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A Tax On Whiskey? Never!
To the backwoods distillers of Pennsylvania, that was like taxing the air they breathed. Rut the government was deadly serious: the Constitution itself was at stake
August 1963 | Volume 14, Issue 5
When one retails that the President of the United States, the Secretary of War, the Secretary of the Treasury, and the governors of four states once mobilixed against the fanners of western Pennsylvania an army almost as large as ever took the field in the Revolutionary War, the event appears at first glance one of the more improbable episodes in the annals of this country. Equipped with mountains of ammunition, forage, baggage, and a bountiful stock of tax-paid whiskey, thirteen thousand grenadiers, dragoons, foot soldiers, pioneers, a train of artillery with six-pounders, mortars, and several “grasshoppers,” paraded over the mountains to Pittsburgh against a gaggle of homespun rebels who had already dispersed.
Yet the march had a rationale. President George Washington and his Secretary of the Treasury, Alexander Hamilton, moved to counter civil commotion with overwhelming force because they well understood that the survival of the new U.S. Constitution was involved. Soon after he assumed his post at the Treasury, Hamilton had proposed, to the astonishment of the country, that the United States should meet fully and promptly its financial obligations, including the assumption of the debts contracted by the states in the struggle for independence. Part of the money was to be raised by laying an excise tax upon distilled spirits. The tax became law on March 3, 1791.
In the back country settlements that produced the whiskey and drank the lion’s share of it, the news of the passage of the measure was greeted with a roar of indignation. The duty was laid uniformly upon all the states, as the Constitution provided; if the West had to pay more, the Secretary of the Treasury explained, it was only because it used more whiskey. The East could, if it so desired, forego beverage spirits and IaIl back on cider and beer. The South and the frontier West could not, for they had neither orchards nor breweries. To Virginia and Maryland the excise tax appeared to be as unjust and oppressive as the well-remembered Molasses Act and the tea duties of George III. “The time will come, predicted Georgia s fiery James Tackson in the House of Representatives, “when a shirt shall not be washed without an excise.”
Kentucky, then thinly settled, but already producing its characteristic handmade, copper-fired, whole-souled liquor, was of the opinion that the law was unconstitutional. Deputy revenue collectors throughout the Jiluegrass region were assaulted, their papers stolen, their horses’ ears cropped, and their saddles cut to pieces. On one wild night the people of Lexington dragged a stuffed dummy through the streets and hanged in effigy Colonel Thomas Marshall, the chief collector for the district.
Yet, in no other place did popular fury rise so high, spread so rapidly, involve a whole population so completely, or express so many assorted grievances as in the Pennsylvania frontier counties of Fayette, Allegheny, Westmorland, and Washington. There, in 1791, a light plume of wood smoke rose from no less than five thousand log stillhouses. The rates went into effect on July 1. The whiskey-maker could choose whether he would pay a yearly levy on his still capacity or a gallonage tax on his actual production.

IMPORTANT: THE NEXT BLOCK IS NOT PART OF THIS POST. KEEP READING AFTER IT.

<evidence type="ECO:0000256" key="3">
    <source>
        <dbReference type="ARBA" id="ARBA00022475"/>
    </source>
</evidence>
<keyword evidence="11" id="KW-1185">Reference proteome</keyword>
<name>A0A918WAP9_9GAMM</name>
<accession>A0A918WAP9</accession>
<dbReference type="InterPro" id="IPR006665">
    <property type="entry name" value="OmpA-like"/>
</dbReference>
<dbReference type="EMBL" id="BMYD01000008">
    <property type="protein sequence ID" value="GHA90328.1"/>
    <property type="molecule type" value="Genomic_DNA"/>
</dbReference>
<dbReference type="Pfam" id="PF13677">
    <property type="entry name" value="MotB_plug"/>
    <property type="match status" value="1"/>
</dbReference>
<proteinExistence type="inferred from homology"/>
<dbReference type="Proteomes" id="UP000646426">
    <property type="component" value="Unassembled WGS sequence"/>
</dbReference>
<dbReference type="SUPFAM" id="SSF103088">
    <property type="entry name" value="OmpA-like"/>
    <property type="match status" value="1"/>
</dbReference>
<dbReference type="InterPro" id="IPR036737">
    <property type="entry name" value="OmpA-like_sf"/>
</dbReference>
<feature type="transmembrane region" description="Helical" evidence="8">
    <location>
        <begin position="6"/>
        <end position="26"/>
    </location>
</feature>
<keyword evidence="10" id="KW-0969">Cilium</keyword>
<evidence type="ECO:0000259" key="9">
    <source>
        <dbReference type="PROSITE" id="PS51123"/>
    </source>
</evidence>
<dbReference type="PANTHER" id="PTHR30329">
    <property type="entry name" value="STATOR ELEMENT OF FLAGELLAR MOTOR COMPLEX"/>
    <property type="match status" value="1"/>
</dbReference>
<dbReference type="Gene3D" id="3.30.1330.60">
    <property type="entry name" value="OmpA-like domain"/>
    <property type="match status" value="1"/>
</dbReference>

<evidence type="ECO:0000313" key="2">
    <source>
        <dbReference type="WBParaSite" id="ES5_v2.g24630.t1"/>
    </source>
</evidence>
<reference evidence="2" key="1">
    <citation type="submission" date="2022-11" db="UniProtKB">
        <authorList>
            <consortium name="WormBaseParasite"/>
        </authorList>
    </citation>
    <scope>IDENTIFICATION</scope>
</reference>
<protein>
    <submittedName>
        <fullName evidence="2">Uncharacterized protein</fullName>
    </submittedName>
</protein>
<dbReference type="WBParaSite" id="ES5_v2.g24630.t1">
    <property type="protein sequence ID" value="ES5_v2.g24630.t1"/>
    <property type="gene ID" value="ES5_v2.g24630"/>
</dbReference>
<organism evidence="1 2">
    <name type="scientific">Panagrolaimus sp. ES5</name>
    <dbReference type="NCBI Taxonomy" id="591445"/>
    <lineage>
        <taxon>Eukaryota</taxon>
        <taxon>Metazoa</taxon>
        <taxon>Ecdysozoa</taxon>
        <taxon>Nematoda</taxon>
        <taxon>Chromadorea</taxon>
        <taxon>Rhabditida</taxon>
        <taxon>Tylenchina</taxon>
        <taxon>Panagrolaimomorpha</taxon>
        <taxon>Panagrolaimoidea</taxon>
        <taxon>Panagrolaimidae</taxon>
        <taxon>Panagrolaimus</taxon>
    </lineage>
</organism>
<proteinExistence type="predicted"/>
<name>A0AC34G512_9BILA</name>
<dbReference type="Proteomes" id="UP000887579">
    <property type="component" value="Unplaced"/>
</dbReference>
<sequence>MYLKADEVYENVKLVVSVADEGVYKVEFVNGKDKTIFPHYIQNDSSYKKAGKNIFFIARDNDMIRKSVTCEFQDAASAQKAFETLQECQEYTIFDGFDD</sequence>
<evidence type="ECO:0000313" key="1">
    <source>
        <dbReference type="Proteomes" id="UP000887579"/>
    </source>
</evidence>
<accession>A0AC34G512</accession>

Before the month was out, “committees of correspondence,” in the old Revolutionary phrase, were speeding horsemen over the ridges and through the valleys to arouse the people to arm and assemble. The majority, but not all, of the men who made the whiskey decided to “forbear” from paying the tax. Revenue officers were thoroughly worked over. Robert Johnson, for example, collector for Washington and Allegheny counties, was waylaid near Pigeon Creek by a mob disguised in women’s clothing. They cut off his hair, gave him a coat of tar and feathers, and stole his horse.
The Pennsylvania troubles were rooted in the economic importance and impregnable social position of mellow old Monongahela rye whiskey. The frontier people had been reared from childhood on the family jug. They found the taste pleasant, the effect agreeable. Whiskey kept the population cool in summer. In winter, it was the old settlers’ equivalent of central heating. Whiskey was usually involved when there was kissing or fighting. It beatified the rituals of birth and death. It provided almost the only diversion, while enjoying at the same time a high reputation as the West’s greatest therapeutic agent, effective against fevers, ague, snake bite, or general decline. The doctor kept a bottle in his office for his own use, with the protective label, “Arsenic—Deadly Poison.”
Whiskey lubricated the machinery of government. The lawyer produced the bottle when the papers were signed. Whiskey was available at the prothonotary’s office when the trial list was made up. Jurors got their dram, and the constable drew his ration for his services on election day. The hospitable barrel and the tin cup were the mark of the successful political candidate. The United States Army issued a gill to a man every day. Ministers of the gospel were paid in rye whiskey, lor they were shepherds of a devout flock, Presbyterians mostly, who took their Bible straight, especially where it said:
“Give strong drink unto him that is ready to perish, and wine unto those that be of heavy hearts.”
“Let him drink, and forget his poverty, and remember his misery no more.”